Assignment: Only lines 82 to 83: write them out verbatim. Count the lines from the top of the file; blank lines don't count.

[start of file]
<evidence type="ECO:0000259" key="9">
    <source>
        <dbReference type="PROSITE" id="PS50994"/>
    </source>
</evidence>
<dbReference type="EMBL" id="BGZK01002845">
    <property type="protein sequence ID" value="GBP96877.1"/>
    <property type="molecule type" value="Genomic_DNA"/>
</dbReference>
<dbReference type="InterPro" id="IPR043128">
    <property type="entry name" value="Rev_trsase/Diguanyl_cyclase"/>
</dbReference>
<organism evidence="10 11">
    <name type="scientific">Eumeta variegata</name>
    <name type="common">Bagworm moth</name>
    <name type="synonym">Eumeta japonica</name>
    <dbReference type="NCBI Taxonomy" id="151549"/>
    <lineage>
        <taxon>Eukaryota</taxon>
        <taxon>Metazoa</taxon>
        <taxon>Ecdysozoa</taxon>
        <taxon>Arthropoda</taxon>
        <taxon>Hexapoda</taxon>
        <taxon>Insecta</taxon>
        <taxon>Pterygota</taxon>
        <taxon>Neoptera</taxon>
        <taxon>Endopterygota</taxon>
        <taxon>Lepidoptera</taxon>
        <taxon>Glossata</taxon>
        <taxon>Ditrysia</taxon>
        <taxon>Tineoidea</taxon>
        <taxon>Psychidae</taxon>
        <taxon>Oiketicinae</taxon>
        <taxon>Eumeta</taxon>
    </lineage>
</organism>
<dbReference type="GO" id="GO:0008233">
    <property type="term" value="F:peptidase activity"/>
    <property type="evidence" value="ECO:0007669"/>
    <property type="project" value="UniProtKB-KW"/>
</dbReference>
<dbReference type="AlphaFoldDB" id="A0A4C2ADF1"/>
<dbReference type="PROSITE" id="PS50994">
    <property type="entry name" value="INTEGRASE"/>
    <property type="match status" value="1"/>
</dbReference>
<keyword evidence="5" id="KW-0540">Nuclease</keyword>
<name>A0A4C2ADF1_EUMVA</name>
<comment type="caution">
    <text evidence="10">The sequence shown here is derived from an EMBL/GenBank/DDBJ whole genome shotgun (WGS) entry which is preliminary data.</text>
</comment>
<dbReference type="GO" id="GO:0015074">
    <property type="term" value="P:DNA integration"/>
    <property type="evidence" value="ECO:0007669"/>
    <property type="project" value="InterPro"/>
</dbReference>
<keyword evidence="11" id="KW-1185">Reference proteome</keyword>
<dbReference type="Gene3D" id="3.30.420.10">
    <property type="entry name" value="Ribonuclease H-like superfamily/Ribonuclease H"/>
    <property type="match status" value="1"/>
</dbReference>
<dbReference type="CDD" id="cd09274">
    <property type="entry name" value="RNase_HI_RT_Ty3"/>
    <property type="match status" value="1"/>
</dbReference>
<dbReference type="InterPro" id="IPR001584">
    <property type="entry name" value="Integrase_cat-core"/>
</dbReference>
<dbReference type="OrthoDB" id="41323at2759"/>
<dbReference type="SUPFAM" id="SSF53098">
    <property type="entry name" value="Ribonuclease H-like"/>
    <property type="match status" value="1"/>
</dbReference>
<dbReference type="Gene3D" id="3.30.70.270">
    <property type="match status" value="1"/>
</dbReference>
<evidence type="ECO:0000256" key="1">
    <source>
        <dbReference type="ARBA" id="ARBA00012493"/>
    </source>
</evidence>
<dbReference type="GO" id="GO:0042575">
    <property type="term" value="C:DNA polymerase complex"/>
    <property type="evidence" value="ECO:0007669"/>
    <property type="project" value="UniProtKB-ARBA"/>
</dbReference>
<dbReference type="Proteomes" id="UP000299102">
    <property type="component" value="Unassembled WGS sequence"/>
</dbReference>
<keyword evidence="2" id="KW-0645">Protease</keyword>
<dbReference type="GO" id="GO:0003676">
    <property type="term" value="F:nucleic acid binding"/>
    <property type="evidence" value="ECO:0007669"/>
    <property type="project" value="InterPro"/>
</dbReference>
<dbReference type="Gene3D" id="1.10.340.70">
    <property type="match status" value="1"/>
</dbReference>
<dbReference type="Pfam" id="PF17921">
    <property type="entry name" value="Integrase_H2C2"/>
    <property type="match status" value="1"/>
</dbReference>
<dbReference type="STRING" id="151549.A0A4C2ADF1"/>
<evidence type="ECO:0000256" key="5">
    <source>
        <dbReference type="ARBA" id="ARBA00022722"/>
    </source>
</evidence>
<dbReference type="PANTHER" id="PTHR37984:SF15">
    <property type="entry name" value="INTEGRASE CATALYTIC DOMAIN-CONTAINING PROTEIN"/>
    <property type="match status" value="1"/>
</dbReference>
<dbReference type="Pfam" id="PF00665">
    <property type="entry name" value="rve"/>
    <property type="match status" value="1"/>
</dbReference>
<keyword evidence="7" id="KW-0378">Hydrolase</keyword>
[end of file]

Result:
<dbReference type="GO" id="GO:0042575">
    <property type="term" value="C:DNA polymerase complex"/>